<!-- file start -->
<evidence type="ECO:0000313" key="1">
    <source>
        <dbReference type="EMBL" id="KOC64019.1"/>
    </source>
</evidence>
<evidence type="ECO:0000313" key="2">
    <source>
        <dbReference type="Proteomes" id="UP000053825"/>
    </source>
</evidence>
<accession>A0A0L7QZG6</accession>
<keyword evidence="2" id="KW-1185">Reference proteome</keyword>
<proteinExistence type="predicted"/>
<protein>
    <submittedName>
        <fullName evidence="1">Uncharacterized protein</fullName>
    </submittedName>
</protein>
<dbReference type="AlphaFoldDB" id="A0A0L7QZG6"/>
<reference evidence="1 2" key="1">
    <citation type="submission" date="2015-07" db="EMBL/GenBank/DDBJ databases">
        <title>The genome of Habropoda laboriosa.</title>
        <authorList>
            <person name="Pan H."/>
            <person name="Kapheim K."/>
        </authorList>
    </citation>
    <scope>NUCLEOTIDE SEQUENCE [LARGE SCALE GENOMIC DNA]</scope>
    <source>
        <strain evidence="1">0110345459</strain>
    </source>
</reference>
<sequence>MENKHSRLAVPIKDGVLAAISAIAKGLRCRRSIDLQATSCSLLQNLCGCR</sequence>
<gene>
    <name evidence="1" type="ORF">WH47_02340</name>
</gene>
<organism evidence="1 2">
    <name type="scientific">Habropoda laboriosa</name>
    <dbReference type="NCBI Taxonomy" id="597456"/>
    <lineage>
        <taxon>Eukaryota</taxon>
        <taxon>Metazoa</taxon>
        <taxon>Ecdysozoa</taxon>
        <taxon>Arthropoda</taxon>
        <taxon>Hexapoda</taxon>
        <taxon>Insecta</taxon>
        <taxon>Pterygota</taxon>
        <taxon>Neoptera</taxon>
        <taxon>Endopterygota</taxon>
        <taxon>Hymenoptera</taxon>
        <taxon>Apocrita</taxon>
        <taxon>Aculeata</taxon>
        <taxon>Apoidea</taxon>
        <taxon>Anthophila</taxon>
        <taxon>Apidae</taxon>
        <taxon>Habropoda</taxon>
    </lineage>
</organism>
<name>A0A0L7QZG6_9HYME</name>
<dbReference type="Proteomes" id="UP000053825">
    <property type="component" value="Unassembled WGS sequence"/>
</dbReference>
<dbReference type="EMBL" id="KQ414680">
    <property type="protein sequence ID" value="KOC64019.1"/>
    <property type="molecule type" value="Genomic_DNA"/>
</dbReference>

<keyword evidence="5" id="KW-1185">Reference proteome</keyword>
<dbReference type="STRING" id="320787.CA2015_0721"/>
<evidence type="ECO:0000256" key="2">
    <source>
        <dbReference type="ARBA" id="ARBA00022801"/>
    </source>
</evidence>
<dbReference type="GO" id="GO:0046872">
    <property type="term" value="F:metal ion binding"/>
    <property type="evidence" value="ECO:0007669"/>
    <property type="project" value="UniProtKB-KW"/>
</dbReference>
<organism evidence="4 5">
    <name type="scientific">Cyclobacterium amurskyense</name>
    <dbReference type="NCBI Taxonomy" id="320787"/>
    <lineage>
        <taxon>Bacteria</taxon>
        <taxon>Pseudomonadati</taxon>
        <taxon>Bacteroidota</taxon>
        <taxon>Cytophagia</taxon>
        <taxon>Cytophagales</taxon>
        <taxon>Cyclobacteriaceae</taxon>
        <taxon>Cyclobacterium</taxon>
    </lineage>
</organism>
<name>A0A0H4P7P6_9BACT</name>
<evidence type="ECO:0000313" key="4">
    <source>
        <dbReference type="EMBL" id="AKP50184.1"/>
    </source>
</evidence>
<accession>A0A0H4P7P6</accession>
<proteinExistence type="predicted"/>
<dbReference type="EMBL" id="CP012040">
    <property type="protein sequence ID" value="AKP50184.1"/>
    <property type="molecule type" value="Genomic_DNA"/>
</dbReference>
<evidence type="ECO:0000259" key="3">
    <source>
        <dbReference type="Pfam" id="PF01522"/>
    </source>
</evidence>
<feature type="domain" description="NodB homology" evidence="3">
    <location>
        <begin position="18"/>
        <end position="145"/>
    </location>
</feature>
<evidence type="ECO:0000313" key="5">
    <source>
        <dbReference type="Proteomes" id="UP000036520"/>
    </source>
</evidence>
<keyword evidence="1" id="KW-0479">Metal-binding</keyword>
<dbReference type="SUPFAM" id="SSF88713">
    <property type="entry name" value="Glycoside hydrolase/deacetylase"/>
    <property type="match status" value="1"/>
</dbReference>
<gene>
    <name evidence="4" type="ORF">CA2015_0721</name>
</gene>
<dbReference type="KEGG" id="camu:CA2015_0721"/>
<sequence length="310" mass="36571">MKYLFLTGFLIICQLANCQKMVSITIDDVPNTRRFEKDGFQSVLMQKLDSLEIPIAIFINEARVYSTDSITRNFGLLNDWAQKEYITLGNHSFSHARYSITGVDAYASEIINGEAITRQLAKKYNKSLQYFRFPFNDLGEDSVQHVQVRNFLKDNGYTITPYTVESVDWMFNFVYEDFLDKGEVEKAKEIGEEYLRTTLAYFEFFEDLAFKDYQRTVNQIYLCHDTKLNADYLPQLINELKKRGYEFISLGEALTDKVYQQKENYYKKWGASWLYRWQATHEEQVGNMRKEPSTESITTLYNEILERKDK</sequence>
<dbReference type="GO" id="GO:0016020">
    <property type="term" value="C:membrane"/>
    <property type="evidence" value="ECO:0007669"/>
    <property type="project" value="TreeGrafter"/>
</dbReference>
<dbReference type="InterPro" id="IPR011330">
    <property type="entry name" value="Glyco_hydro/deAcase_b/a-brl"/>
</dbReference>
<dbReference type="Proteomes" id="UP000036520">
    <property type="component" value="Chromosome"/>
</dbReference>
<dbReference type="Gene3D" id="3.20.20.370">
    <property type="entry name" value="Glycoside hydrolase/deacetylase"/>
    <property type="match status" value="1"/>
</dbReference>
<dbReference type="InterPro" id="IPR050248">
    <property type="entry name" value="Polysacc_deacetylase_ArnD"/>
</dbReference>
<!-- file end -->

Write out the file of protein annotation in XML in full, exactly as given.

<evidence type="ECO:0000313" key="1">
    <source>
        <dbReference type="EMBL" id="KOC64019.1"/>
    </source>
</evidence>
<evidence type="ECO:0000313" key="2">
    <source>
        <dbReference type="Proteomes" id="UP000053825"/>
    </source>
</evidence>
<accession>A0A0L7QZG6</accession>
<keyword evidence="2" id="KW-1185">Reference proteome</keyword>
<proteinExistence type="predicted"/>
<protein>
    <submittedName>
        <fullName evidence="1">Uncharacterized protein</fullName>
    </submittedName>
</protein>
<dbReference type="AlphaFoldDB" id="A0A0L7QZG6"/>
<reference evidence="1 2" key="1">
    <citation type="submission" date="2015-07" db="EMBL/GenBank/DDBJ databases">
        <title>The genome of Habropoda laboriosa.</title>
        <authorList>
            <person name="Pan H."/>
            <person name="Kapheim K."/>
        </authorList>
    </citation>
    <scope>NUCLEOTIDE SEQUENCE [LARGE SCALE GENOMIC DNA]</scope>
    <source>
        <strain evidence="1">0110345459</strain>
    </source>
</reference>
<sequence>MENKHSRLAVPIKDGVLAAISAIAKGLRCRRSIDLQATSCSLLQNLCGCR</sequence>
<gene>
    <name evidence="1" type="ORF">WH47_02340</name>
</gene>
<organism evidence="1 2">
    <name type="scientific">Habropoda laboriosa</name>
    <dbReference type="NCBI Taxonomy" id="597456"/>
    <lineage>
        <taxon>Eukaryota</taxon>
        <taxon>Metazoa</taxon>
        <taxon>Ecdysozoa</taxon>
        <taxon>Arthropoda</taxon>
        <taxon>Hexapoda</taxon>
        <taxon>Insecta</taxon>
        <taxon>Pterygota</taxon>
        <taxon>Neoptera</taxon>
        <taxon>Endopterygota</taxon>
        <taxon>Hymenoptera</taxon>
        <taxon>Apocrita</taxon>
        <taxon>Aculeata</taxon>
        <taxon>Apoidea</taxon>
        <taxon>Anthophila</taxon>
        <taxon>Apidae</taxon>
        <taxon>Habropoda</taxon>
    </lineage>
</organism>
<name>A0A0L7QZG6_9HYME</name>
<dbReference type="Proteomes" id="UP000053825">
    <property type="component" value="Unassembled WGS sequence"/>
</dbReference>
<dbReference type="EMBL" id="KQ414680">
    <property type="protein sequence ID" value="KOC64019.1"/>
    <property type="molecule type" value="Genomic_DNA"/>
</dbReference>

<keyword evidence="5" id="KW-1185">Reference proteome</keyword>
<dbReference type="STRING" id="320787.CA2015_0721"/>
<evidence type="ECO:0000256" key="2">
    <source>
        <dbReference type="ARBA" id="ARBA00022801"/>
    </source>
</evidence>
<dbReference type="GO" id="GO:0046872">
    <property type="term" value="F:metal ion binding"/>
    <property type="evidence" value="ECO:0007669"/>
    <property type="project" value="UniProtKB-KW"/>
</dbReference>
<organism evidence="4 5">
    <name type="scientific">Cyclobacterium amurskyense</name>
    <dbReference type="NCBI Taxonomy" id="320787"/>
    <lineage>
        <taxon>Bacteria</taxon>
        <taxon>Pseudomonadati</taxon>
        <taxon>Bacteroidota</taxon>
        <taxon>Cytophagia</taxon>
        <taxon>Cytophagales</taxon>
        <taxon>Cyclobacteriaceae</taxon>
        <taxon>Cyclobacterium</taxon>
    </lineage>
</organism>
<name>A0A0H4P7P6_9BACT</name>
<evidence type="ECO:0000313" key="4">
    <source>
        <dbReference type="EMBL" id="AKP50184.1"/>
    </source>
</evidence>
<accession>A0A0H4P7P6</accession>
<proteinExistence type="predicted"/>
<dbReference type="EMBL" id="CP012040">
    <property type="protein sequence ID" value="AKP50184.1"/>
    <property type="molecule type" value="Genomic_DNA"/>
</dbReference>
<evidence type="ECO:0000259" key="3">
    <source>
        <dbReference type="Pfam" id="PF01522"/>
    </source>
</evidence>
<feature type="domain" description="NodB homology" evidence="3">
    <location>
        <begin position="18"/>
        <end position="145"/>
    </location>
</feature>
<evidence type="ECO:0000313" key="5">
    <source>
        <dbReference type="Proteomes" id="UP000036520"/>
    </source>
</evidence>
<keyword evidence="1" id="KW-0479">Metal-binding</keyword>
<dbReference type="SUPFAM" id="SSF88713">
    <property type="entry name" value="Glycoside hydrolase/deacetylase"/>
    <property type="match status" value="1"/>
</dbReference>
<gene>
    <name evidence="4" type="ORF">CA2015_0721</name>
</gene>
<dbReference type="KEGG" id="camu:CA2015_0721"/>
<sequence length="310" mass="36571">MKYLFLTGFLIICQLANCQKMVSITIDDVPNTRRFEKDGFQSVLMQKLDSLEIPIAIFINEARVYSTDSITRNFGLLNDWAQKEYITLGNHSFSHARYSITGVDAYASEIINGEAITRQLAKKYNKSLQYFRFPFNDLGEDSVQHVQVRNFLKDNGYTITPYTVESVDWMFNFVYEDFLDKGEVEKAKEIGEEYLRTTLAYFEFFEDLAFKDYQRTVNQIYLCHDTKLNADYLPQLINELKKRGYEFISLGEALTDKVYQQKENYYKKWGASWLYRWQATHEEQVGNMRKEPSTESITTLYNEILERKDK</sequence>
<dbReference type="GO" id="GO:0016020">
    <property type="term" value="C:membrane"/>
    <property type="evidence" value="ECO:0007669"/>
    <property type="project" value="TreeGrafter"/>
</dbReference>
<dbReference type="InterPro" id="IPR011330">
    <property type="entry name" value="Glyco_hydro/deAcase_b/a-brl"/>
</dbReference>
<dbReference type="Proteomes" id="UP000036520">
    <property type="component" value="Chromosome"/>
</dbReference>
<dbReference type="Gene3D" id="3.20.20.370">
    <property type="entry name" value="Glycoside hydrolase/deacetylase"/>
    <property type="match status" value="1"/>
</dbReference>
<dbReference type="InterPro" id="IPR050248">
    <property type="entry name" value="Polysacc_deacetylase_ArnD"/>
</dbReference>